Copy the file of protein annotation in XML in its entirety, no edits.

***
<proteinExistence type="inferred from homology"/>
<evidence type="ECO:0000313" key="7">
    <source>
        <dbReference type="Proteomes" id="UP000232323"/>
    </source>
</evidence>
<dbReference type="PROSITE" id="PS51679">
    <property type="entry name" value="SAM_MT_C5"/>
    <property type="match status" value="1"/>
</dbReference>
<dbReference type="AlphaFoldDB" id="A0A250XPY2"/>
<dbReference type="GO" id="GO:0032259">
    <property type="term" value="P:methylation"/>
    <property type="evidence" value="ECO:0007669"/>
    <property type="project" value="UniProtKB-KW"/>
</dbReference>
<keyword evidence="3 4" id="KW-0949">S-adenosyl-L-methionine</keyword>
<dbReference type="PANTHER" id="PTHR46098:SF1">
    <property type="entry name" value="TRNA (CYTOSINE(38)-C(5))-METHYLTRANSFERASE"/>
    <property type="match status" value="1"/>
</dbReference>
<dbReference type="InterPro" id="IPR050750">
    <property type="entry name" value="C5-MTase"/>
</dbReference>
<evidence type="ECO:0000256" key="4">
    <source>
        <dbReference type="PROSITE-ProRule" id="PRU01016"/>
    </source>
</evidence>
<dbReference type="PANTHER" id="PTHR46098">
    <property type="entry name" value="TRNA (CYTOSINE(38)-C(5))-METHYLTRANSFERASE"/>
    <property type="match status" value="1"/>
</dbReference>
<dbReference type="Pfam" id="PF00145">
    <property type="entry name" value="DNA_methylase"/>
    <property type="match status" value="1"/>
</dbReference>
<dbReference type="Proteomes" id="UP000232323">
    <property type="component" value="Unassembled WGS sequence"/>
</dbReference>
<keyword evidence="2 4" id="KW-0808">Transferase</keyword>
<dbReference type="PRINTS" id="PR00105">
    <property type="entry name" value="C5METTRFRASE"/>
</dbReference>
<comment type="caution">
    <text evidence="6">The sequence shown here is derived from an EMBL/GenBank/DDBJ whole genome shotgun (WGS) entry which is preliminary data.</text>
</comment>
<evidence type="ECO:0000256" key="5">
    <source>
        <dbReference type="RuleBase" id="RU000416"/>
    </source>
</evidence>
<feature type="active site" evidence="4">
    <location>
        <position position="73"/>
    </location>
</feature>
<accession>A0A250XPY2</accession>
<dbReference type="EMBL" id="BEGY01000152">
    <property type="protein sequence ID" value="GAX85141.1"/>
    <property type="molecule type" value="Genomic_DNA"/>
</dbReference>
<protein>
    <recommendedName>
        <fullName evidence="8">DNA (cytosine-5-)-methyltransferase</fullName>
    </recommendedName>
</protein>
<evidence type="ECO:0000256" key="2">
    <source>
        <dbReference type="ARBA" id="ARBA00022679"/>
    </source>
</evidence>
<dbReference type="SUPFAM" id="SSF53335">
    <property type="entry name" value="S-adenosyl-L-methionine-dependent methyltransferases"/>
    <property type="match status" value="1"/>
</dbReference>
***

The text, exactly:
<proteinExistence type="inferred from homology"/>
<evidence type="ECO:0000313" key="7">
    <source>
        <dbReference type="Proteomes" id="UP000232323"/>
    </source>
</evidence>
<dbReference type="PROSITE" id="PS51679">
    <property type="entry name" value="SAM_MT_C5"/>
    <property type="match status" value="1"/>
</dbReference>
<dbReference type="AlphaFoldDB" id="A0A250XPY2"/>
<dbReference type="GO" id="GO:0032259">
    <property type="term" value="P:methylation"/>
    <property type="evidence" value="ECO:0007669"/>
    <property type="project" value="UniProtKB-KW"/>
</dbReference>
<keyword evidence="3 4" id="KW-0949">S-adenosyl-L-methionine</keyword>
<dbReference type="PANTHER" id="PTHR46098:SF1">
    <property type="entry name" value="TRNA (CYTOSINE(38)-C(5))-METHYLTRANSFERASE"/>
    <property type="match status" value="1"/>
</dbReference>
<dbReference type="InterPro" id="IPR050750">
    <property type="entry name" value="C5-MTase"/>
</dbReference>
<evidence type="ECO:0000256" key="4">
    <source>
        <dbReference type="PROSITE-ProRule" id="PRU01016"/>
    </source>
</evidence>
<dbReference type="PANTHER" id="PTHR46098">
    <property type="entry name" value="TRNA (CYTOSINE(38)-C(5))-METHYLTRANSFERASE"/>
    <property type="match status" value="1"/>
</dbReference>
<dbReference type="Pfam" id="PF00145">
    <property type="entry name" value="DNA_methylase"/>
    <property type="match status" value="1"/>
</dbReference>
<dbReference type="Proteomes" id="UP000232323">
    <property type="component" value="Unassembled WGS sequence"/>
</dbReference>
<keyword evidence="2 4" id="KW-0808">Transferase</keyword>
<dbReference type="PRINTS" id="PR00105">
    <property type="entry name" value="C5METTRFRASE"/>
</dbReference>
<comment type="caution">
    <text evidence="6">The sequence shown here is derived from an EMBL/GenBank/DDBJ whole genome shotgun (WGS) entry which is preliminary data.</text>
</comment>
<evidence type="ECO:0000256" key="5">
    <source>
        <dbReference type="RuleBase" id="RU000416"/>
    </source>
</evidence>
<feature type="active site" evidence="4">
    <location>
        <position position="73"/>
    </location>
</feature>
<accession>A0A250XPY2</accession>
<dbReference type="EMBL" id="BEGY01000152">
    <property type="protein sequence ID" value="GAX85141.1"/>
    <property type="molecule type" value="Genomic_DNA"/>
</dbReference>
<protein>
    <recommendedName>
        <fullName evidence="8">DNA (cytosine-5-)-methyltransferase</fullName>
    </recommendedName>
</protein>
<evidence type="ECO:0000256" key="2">
    <source>
        <dbReference type="ARBA" id="ARBA00022679"/>
    </source>
</evidence>
<dbReference type="SUPFAM" id="SSF53335">
    <property type="entry name" value="S-adenosyl-L-methionine-dependent methyltransferases"/>
    <property type="match status" value="1"/>
</dbReference>